Wednesday, February 27, 2008

Leaping a Day

Congratulations - you may have just won a shiny new day. No charge. You don't even have to pay sales tax on it, except for an hour taken back when Daylight Savings hits. Such a deal. So - how will you spend it?

You're already grumbling about spending it at work, aren't you? Tsk, tsk. There could be worse ways to spend a day. Besides, this year Leap Day is a Friday, personally one of my favorite days of the week, or at least in the top seven. It's the cusp of the weekend, chock full of hope, anticipation and optimism. Like hunger pangs right before a terrific meal.

Leap year was invented to catch up to the astronomical year. Since our orbit around the sun isn't a perfect 365 days, every once in a while we have to throw in an extra hitch in our giddy-up just to keep on track. This is quite similar to the way I dance. One, two, three...and a half. Yes, I get more out of dancing than most people. I can tell they're jealous from their irritated looks when I'm on the dance floor.

The only issue I have (you just knew I had an issue) with Leap Day is that it's during Lent, a 40-day period of sacrifice for Catholics. If you're going to the trouble of adding a day, why not add a really good day, like summer vacation, or double up on Christmas?

I recently discovered that Lent actually lasts longer than its supposed 40 days. Years ago people took their Lenten sacrificial fasting seriously, to the point of passing out during long church services. The loud 'thunk' they'd make hitting the wooden pews tended to upset the choir, hence, church goers were allowed to eat on Sunday. (Fainting at work was permissible as long as you were on break or worked for the government.) As a result, Sundays don't count. There's a total of 40 days of Lent, but Sundays are skipped. It seems longer because it is. Don't ask me - the Pope did it.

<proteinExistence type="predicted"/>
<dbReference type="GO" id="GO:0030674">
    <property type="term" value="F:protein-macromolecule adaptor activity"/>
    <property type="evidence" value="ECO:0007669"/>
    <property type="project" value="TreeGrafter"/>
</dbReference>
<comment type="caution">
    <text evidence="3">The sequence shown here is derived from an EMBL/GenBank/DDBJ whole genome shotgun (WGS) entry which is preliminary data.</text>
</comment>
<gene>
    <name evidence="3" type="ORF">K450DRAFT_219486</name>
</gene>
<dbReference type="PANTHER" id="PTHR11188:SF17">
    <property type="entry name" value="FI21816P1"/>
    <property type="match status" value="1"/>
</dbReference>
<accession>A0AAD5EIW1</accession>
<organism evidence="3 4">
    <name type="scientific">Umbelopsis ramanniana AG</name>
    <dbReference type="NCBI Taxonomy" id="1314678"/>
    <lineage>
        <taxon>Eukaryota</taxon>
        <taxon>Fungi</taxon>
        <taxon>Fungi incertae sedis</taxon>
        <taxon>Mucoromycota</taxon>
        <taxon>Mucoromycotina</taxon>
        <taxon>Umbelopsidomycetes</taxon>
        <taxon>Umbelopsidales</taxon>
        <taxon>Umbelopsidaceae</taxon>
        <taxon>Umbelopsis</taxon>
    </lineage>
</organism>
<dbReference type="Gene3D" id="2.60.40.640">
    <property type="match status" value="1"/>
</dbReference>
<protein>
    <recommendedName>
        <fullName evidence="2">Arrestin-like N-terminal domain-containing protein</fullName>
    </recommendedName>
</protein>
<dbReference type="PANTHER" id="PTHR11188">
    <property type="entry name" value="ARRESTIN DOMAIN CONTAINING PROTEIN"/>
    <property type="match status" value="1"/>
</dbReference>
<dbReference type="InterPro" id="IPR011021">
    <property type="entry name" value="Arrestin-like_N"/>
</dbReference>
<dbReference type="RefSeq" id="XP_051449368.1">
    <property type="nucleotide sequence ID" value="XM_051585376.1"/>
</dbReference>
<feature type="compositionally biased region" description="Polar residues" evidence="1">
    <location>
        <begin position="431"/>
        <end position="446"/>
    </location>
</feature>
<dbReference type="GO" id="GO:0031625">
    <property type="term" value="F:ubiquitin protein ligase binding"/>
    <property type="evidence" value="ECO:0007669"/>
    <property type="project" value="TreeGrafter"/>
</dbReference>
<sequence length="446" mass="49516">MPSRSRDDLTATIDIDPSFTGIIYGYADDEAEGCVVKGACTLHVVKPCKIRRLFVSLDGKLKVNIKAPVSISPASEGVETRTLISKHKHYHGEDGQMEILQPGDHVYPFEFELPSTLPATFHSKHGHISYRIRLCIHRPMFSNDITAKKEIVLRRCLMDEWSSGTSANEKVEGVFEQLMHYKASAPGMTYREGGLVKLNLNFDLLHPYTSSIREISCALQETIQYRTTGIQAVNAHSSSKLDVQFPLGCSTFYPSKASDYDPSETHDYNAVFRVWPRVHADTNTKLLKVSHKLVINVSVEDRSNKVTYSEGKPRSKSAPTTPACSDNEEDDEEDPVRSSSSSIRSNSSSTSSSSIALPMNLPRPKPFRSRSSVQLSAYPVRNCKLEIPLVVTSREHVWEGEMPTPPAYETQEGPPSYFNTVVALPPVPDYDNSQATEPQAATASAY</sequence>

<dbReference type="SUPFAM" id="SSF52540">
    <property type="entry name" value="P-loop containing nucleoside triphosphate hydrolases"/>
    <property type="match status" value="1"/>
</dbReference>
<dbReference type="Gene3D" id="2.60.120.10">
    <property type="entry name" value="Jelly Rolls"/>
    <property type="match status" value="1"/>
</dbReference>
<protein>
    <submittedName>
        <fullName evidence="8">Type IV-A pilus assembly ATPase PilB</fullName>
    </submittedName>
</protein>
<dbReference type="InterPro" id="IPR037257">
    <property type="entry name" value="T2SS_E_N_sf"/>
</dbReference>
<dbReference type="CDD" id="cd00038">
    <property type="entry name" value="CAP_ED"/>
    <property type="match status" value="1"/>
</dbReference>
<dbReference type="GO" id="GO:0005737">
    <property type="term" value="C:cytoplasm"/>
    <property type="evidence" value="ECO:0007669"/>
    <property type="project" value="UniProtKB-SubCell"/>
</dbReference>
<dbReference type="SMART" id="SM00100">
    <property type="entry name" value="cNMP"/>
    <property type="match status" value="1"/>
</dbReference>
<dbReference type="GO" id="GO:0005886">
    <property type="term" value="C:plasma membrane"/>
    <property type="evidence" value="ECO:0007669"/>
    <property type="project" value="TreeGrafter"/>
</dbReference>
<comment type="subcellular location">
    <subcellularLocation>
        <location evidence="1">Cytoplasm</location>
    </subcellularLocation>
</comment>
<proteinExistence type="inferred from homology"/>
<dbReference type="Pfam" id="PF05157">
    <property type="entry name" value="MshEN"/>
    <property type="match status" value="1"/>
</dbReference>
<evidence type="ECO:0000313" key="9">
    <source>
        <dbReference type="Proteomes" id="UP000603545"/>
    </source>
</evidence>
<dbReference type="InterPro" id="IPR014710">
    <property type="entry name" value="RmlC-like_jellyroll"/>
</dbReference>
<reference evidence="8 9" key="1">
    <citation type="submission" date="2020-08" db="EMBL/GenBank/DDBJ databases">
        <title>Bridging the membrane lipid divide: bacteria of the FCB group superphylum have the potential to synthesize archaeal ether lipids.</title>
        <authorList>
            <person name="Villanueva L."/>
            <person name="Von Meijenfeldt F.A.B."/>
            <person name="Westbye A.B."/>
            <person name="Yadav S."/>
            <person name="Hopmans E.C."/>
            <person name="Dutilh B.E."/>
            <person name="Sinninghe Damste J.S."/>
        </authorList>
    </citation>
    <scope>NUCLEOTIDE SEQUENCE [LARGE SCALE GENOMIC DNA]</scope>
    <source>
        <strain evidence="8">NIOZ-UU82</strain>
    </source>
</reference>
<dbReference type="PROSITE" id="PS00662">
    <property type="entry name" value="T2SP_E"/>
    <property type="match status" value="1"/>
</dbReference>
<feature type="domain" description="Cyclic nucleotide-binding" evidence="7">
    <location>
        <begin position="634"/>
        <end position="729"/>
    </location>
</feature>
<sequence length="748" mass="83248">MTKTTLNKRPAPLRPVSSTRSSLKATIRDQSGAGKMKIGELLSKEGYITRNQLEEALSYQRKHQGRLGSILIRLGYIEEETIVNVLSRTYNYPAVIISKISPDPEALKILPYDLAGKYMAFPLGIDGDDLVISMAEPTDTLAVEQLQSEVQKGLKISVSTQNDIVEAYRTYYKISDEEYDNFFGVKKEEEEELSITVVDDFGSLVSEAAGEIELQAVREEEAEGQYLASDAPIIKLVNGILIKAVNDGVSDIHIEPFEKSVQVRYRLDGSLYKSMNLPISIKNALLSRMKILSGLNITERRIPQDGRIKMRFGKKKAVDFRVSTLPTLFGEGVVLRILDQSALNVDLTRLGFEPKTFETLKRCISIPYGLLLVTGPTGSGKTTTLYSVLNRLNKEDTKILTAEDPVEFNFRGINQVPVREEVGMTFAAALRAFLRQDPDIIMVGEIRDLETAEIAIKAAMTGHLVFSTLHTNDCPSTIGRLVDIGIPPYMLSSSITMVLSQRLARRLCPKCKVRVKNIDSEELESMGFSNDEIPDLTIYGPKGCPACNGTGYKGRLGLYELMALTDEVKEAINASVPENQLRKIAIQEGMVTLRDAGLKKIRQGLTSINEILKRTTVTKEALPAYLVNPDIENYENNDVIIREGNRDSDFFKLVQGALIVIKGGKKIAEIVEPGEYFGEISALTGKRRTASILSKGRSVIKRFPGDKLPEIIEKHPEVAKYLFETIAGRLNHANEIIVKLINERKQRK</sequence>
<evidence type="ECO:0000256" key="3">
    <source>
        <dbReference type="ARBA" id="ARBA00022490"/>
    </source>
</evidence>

I discovered this, as I mentioned a few seconds ago, recently. Which means I've been over-Lenting since the Kennedy Administration. Through all these years, no one who saw me suffering through a sacrifice-filled Sunday had the courtesy to let me know I could ease up for a day. I had to get a calendar out and do the math to see I'd been snookered. As a Lenten kindness, let's assume they didn't know either, or were too weak from fasting to realize.

Reviewing the situation, it appears I'm owed well over 200 days full of chocolate, or swearing, or whatever I gave up each year. The Catholic Church doesn't issue coupons for this sort of thing, although I've been told I will receive compensation in my next life, which is great, but with inflation the way it is, I'd prefer something a bit more immediate. So to make up for lost time, I'm sitting here right now popping Hershey kisses and squawking like a sailor. Which, if you think about it, is not a bad way to spend Leap Day.

NOTE: Swearing, the blatant overconsumption of chocolate, and nitpicking about the Pope are not condoned by the publisher of this blog. This post is for entertainment purposes only and should not be construed, viewed or reviewed as an endorsement of such shameful and perverse activities, h
owever fun they may be.


ScottMGS said...

What? You mean you can't buy indulgences anymore?

Annie said...

Isn't there a chocolate named "Indulgence?" If not, there should be. Although nothing could be better than these candy-coated chocolate Easter eggs I'm scarfing right now.